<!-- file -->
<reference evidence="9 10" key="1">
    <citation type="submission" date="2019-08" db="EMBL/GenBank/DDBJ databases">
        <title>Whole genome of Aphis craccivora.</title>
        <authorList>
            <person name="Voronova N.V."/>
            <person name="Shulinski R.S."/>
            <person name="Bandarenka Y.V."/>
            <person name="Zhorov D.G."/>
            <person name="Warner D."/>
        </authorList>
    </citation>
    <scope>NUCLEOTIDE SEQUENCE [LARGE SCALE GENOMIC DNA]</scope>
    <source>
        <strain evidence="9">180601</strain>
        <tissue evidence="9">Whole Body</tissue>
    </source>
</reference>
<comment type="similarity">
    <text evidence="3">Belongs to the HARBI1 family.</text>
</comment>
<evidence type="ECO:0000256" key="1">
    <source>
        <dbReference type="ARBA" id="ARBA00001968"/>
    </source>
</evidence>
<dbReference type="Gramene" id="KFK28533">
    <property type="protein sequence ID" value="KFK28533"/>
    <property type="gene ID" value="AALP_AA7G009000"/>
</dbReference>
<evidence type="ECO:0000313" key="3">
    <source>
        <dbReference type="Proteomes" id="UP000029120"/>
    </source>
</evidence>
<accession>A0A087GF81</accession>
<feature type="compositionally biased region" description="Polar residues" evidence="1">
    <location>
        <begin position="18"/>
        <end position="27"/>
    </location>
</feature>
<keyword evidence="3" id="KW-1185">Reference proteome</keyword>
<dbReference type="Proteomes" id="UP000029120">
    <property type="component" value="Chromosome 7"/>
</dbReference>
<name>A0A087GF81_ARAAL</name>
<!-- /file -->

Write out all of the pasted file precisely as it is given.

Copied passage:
<reference evidence="9 10" key="1">
    <citation type="submission" date="2019-08" db="EMBL/GenBank/DDBJ databases">
        <title>Whole genome of Aphis craccivora.</title>
        <authorList>
            <person name="Voronova N.V."/>
            <person name="Shulinski R.S."/>
            <person name="Bandarenka Y.V."/>
            <person name="Zhorov D.G."/>
            <person name="Warner D."/>
        </authorList>
    </citation>
    <scope>NUCLEOTIDE SEQUENCE [LARGE SCALE GENOMIC DNA]</scope>
    <source>
        <strain evidence="9">180601</strain>
        <tissue evidence="9">Whole Body</tissue>
    </source>
</reference>
<comment type="similarity">
    <text evidence="3">Belongs to the HARBI1 family.</text>
</comment>
<evidence type="ECO:0000256" key="1">
    <source>
        <dbReference type="ARBA" id="ARBA00001968"/>
    </source>
</evidence>
<dbReference type="Gramene" id="KFK28533">
    <property type="protein sequence ID" value="KFK28533"/>
    <property type="gene ID" value="AALP_AA7G009000"/>
</dbReference>
<evidence type="ECO:0000313" key="3">
    <source>
        <dbReference type="Proteomes" id="UP000029120"/>
    </source>
</evidence>
<accession>A0A087GF81</accession>
<feature type="compositionally biased region" description="Polar residues" evidence="1">
    <location>
        <begin position="18"/>
        <end position="27"/>
    </location>
</feature>
<keyword evidence="3" id="KW-1185">Reference proteome</keyword>
<dbReference type="Proteomes" id="UP000029120">
    <property type="component" value="Chromosome 7"/>
</dbReference>
<name>A0A087GF81_ARAAL</name>